Somewhere between Joseph Conrad’s Heart of Darkness and the writings of Colombian philosopher Santiago Castro-Gómez lies Ciro Guerra’s film Embrace of the Serpent.
Shot in stunning 35mm black and white film in the Amazon, Embrace of the Serpent is a dream-like manifestation of the psychotropic diaries of two ethno-botanists’ encounter with an Amazonian shaman.
Switching between the past and the further past, the American Richard Evans Schultes reaches the shaman in 1940 while the German, Theodor Koch-Grunberg reaches finds him in 1909.
While the explorers are cultured of the traditional ways of the tribes they encounter, they still seek the knowledge of the shaman Karamakate and the scarce and sacred plant yakruna.
The yakruna plant is sought by both Schutles and Grunberg because it is believed to have hallucinogenic effects and the power to heal and extend life.
Through their journey slithering up rivers and stopping in villages for supplies, they encounter the harsh tribal living conditions of the natives.
In one village they encounter a Christian priest and his displaced tribal children, to whom he is teaching the ways of the church. The priest greets the explorers with a raised gun; he is afraid that they are thieves scouring the lands for precious rubber from trees.
Although displeased with Karamakate’s “savage” tongue, the priest reluctantly gives them trades them shelter for provisions. At night the three travelers are awoken by screams. They discover the priest whipping some of the children.
In another haunting section of the film the travelers happen upon a rubber tree plantation camp where a tortured native slave pleads for them to kill him and end his suffering.
These scenes are strong commentaries of the presence of European imperialism in the Amazon and the displacement of tribal life through religious tyranny.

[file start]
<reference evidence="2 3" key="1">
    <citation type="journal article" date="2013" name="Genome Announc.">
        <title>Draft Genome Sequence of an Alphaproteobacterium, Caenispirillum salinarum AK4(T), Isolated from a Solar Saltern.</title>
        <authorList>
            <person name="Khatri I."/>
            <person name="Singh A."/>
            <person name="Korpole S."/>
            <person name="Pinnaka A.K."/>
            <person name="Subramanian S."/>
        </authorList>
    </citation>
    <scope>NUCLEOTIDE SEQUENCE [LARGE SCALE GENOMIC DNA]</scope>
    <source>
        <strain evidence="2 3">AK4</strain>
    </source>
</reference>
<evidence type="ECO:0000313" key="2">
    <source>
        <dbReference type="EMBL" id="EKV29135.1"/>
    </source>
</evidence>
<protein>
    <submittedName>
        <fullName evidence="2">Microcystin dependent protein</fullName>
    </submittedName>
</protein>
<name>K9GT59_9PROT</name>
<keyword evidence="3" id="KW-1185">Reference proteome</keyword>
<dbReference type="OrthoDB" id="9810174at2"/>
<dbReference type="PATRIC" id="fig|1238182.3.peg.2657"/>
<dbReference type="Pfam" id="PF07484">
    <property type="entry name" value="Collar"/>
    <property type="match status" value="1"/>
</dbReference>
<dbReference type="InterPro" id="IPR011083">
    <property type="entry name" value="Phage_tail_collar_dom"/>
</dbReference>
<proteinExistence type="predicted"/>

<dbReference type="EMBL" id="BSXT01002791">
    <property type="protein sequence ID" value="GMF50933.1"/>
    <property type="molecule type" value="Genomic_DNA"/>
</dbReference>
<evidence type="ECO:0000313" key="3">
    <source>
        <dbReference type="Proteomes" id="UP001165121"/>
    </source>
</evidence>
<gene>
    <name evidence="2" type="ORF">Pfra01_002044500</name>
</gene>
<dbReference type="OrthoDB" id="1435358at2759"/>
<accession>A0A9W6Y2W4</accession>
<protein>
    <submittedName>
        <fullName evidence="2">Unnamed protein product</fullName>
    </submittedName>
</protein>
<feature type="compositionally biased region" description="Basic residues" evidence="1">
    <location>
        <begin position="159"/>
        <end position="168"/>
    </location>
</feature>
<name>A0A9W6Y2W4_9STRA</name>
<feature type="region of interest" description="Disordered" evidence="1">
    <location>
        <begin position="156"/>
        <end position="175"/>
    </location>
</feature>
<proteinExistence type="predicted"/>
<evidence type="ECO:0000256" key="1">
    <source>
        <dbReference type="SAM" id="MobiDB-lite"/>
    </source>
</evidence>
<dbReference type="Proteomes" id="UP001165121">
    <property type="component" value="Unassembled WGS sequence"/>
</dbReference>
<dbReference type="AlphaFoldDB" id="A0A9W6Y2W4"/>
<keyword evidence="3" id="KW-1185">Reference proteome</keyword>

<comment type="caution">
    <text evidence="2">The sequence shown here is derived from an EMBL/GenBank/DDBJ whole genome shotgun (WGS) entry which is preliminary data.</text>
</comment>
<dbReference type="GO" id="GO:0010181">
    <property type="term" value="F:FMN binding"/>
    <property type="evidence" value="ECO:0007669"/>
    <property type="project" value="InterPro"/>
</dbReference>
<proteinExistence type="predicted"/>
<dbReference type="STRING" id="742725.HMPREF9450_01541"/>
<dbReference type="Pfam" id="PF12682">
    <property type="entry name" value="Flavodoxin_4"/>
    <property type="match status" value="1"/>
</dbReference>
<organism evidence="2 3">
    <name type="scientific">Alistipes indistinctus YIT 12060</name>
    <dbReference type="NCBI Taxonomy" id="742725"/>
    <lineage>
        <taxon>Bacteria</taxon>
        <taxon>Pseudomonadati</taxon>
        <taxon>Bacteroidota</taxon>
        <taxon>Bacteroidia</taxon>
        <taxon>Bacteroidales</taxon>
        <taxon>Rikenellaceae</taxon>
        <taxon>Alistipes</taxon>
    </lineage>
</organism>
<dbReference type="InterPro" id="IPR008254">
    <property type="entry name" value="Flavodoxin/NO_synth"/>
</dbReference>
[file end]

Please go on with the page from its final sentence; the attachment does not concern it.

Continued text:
Director Guerra also asserts that the film is a plea for viewers to understand the profound knowledge of the earth held by indigenous cultures of the Amazon.
While suspicious of the white men’s quest in the Amazon, Karamakate spiritually guides them through the jungle in search of the yakruna plant. Although Schultes’ and Gunberg’s quest for the plant is, to them, innocent and logical, it’s portrayed in the film as a representation of the west’s greed, and misunderstanding of indigenous knowledge.
The knowledge of the plant and how Karamakate protects this knowledge represents the disdain and contempt indigenous people have for explorers.
Director Guerra gives no clemency to the explorers of the west or the church, which penetrated Latin America with greed for natural goods and salvation. As if a cry for environmental justice, this film could easily be about cocoa, mining or any other resource exploited by western interests.
Guerra asserts that while the explorers separate human beings from nature, conversely, the shaman and the tribal people remain inextricably linked to nature.
Embrace of the Serpent is a truly thought provoking film. It screens on Sunday, Sept. 18 at 7:30 p.m. at Yukon Arts Centre, following Werner Herzog’s latest documentary Lo and Behold: Reveries of the Connected World.